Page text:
In a week where rumors have surfaced regarding opposing team’s interest in Derrick White, the veteran guard reminded everybody of his value to the Boston Celtics, stepping up to the plate in Jaylen Brown’s absence to provide a complete performance against the Detroit Pistons.
Scoring the ball is always going to be seen as a key identifier of a player’s impact, regardless of what else that player does well, and while I don’t agree with that outlook on basketball, I do understand it. Still, White is so much more than a scorer, but he can fill that role quite well when he’s in rhythm and looking to pressure defense.
Nevertheless, White’s most valuable skill is his diversity, like most players on this Celtics roster, in that he can play the role of scorer, facilitator, connector, point of attack defender or team defender. There are no frills to his game, nor does he look to tie little ribbons onto his moves. Instead, White operates in the most efficient way possible, regardless of the situation or opponent.
In the above play, we see White operating as an inverted screener to begin the action; that is where a small sets a screen for a big, Jayson Tatum in this instance. The point of using inverted screens is to force a defensive switch and give your bigger player a favorable mismatch which they can attack in whatever way they see fit. Here, Tatum is looking to get to his spot on the elbow, drawing two defenders; as a result, thus leaving White open on the wing. Rather than calling for the ball so the defense can rotate over and challenge a shot or drive, White decides to back-cut his man and get into the middle of the floor.
There is no sprint. Nor a dawdle. White simply finds the Goldilocks zone, allowing him to drift into space seemingly unchecked before receiving a pass from Tatum and getting an easy bucket around the rim. To most, that bucket is nothing more than a defensive breakdown and opportunistic cut. Yet, in reality, White orchestrated that outcome with his smart screening, positioning, and reading of the defense.
This time we see a little bit of self-creation out of the low post from White, courtesy of some solid footwork and good shoulder feints to get his defender biting before he spins off into space for the open bucket.
Factor in White’s willingness to get off the ball quickly and often, the speed at which he makes decisions, and the regularity with which he finds the open man, and you can see why Brad Stevens saw him as a missing piece last season — especially when operating as a connector.
Perhaps that’s why Stevens has reportedly set the bar at an astronomically high price for any team looking to take the Greg Popovich disciple off of Boston’s hands, as reported by CelticsBlog’s very own Keith Smith.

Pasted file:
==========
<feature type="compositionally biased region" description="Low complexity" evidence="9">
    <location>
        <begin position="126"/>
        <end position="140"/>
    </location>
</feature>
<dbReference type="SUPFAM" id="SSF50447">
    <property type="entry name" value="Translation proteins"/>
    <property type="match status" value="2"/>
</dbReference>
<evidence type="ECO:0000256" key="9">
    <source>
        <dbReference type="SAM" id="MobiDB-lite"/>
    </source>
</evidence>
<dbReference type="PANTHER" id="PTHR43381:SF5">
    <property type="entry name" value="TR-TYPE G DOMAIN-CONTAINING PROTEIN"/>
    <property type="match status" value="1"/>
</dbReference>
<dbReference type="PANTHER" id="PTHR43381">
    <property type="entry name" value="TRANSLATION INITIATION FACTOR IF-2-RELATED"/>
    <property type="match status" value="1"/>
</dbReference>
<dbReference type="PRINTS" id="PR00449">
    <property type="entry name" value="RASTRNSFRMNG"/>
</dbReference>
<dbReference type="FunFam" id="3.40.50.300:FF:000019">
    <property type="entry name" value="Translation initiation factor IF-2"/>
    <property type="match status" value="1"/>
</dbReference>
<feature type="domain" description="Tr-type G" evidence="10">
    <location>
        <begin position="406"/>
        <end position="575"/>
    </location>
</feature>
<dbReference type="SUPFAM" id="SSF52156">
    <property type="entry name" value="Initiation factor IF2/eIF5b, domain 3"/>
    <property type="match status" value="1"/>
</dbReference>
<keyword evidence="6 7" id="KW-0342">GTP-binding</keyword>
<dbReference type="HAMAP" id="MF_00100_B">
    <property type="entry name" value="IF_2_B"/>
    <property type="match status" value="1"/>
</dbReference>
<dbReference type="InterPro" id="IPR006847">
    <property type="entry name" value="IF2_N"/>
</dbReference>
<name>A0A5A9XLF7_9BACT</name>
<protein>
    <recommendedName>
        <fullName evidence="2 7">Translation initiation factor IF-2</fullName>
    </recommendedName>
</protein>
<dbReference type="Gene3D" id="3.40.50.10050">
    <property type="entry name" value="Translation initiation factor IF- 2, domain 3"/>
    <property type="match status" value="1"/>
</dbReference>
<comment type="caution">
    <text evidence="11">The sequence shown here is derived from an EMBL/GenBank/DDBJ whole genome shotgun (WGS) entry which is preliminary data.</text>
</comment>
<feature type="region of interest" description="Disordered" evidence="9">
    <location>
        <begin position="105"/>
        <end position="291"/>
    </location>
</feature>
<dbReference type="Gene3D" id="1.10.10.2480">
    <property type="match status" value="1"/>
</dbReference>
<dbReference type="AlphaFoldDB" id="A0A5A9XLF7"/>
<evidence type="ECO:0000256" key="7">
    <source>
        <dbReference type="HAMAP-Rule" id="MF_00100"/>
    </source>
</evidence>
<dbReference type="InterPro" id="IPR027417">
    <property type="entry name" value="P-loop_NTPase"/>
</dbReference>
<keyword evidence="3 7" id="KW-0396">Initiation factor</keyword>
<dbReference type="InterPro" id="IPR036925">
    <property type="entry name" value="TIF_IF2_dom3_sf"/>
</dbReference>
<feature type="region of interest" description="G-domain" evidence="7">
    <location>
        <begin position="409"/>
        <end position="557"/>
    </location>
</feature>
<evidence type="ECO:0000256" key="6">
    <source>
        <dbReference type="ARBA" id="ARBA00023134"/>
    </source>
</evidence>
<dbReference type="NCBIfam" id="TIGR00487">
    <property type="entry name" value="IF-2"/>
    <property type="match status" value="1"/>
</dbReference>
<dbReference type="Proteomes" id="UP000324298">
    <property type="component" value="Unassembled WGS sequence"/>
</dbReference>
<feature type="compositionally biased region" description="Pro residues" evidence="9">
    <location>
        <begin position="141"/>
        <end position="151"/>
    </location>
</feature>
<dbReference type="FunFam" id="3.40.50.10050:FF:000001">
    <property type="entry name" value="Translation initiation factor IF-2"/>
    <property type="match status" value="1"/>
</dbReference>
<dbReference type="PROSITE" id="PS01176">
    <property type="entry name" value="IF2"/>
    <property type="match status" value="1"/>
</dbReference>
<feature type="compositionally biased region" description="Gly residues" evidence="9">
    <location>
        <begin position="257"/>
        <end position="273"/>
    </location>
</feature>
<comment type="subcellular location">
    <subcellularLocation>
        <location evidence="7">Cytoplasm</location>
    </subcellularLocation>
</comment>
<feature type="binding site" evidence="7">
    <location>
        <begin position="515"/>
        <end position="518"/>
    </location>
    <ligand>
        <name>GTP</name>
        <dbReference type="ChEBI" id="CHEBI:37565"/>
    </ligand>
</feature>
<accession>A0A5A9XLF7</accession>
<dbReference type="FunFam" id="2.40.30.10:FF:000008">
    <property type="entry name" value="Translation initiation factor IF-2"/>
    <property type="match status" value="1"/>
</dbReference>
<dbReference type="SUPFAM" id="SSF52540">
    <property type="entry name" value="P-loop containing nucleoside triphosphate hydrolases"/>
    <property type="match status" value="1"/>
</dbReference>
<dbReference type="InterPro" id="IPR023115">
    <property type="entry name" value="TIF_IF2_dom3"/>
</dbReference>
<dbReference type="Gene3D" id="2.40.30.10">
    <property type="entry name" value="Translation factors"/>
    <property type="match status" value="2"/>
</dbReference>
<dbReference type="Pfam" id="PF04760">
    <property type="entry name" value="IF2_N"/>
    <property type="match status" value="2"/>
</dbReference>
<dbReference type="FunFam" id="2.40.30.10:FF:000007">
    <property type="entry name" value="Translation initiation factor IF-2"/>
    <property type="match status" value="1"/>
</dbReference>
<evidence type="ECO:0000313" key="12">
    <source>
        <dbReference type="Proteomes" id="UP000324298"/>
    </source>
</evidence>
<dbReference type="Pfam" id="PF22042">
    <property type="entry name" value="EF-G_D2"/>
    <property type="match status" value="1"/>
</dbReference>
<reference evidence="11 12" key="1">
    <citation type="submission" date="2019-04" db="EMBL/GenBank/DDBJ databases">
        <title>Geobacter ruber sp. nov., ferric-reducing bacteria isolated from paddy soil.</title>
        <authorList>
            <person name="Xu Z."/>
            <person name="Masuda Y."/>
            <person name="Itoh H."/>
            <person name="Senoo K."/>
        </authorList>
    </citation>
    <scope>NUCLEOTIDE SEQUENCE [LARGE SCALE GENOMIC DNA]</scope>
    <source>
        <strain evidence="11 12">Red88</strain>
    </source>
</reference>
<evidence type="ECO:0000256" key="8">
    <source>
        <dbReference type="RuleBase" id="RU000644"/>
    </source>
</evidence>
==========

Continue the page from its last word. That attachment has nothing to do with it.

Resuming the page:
“White has a ton of value, because he can play both guard spots, on- and off-ball and he can defend most small forwards too. And, for Boston, he fills in for (Marcus) Smart and (Malcolm) Brogdon, who both get hurt a lot. They’ve set a price no one is going to meet.”
According to Bball Index, White is among the top 4% of point-of-attack defenders when guarding starting caliber off-ball threats, a role in which he excels and one you can see an example of above, as White limits Jaden Ivey’s ability to pressure the rim off the rip-through.
Also, note how White’s positioning allows Sam Hauser to stunt into Ivey’s path and force the pick-up without having Hauser cheat too far off his man and risk losing him should he try and re-locate or cut baseline.
Overall, White continues to be exactly the player Boston believed they were getting when he joined the team this time last year: a steady veteran who impacts the game on both sides of the floor without the need for the in his hands or a high usage rate on offense. Sure, there are times when White can vanish for stretches and others when his shots just aren’t falling. Irrespective of those down swings, isn’t the point of adding diverse players such as White, that even when something isn’t going his way, he still has the requisite skill to impact winning on other levels, from other parts of the court?
On Monday night, White stepped into a larger role because that was what Marcus Smart's and Jaylen Brown's absence dictated, and in truth, he crushed it. Still, once those two starters return, White will continue to do what he’s done all season — impact winning in whatever way the game dictates, and for a team that’s clawing for a chance to return to the NBA Finals and challenge for a championship, those types of players are worth their weight in gold.
Fortunately, Stevens has done a stellar job in rounding out the roster with multiple players with that mentality, which is why Boston’s depth hasn’t been an issue this year — unlike it was during the ill-fated season of 2018-19, where their elite depth was to their detriment. As such, I will be taking any rumor of White being traded before the February 9 deadline with a pinch of salt, he simply provides too much value to consider jettisoning off to another team mid-way through one of the most important seasons in recent memory.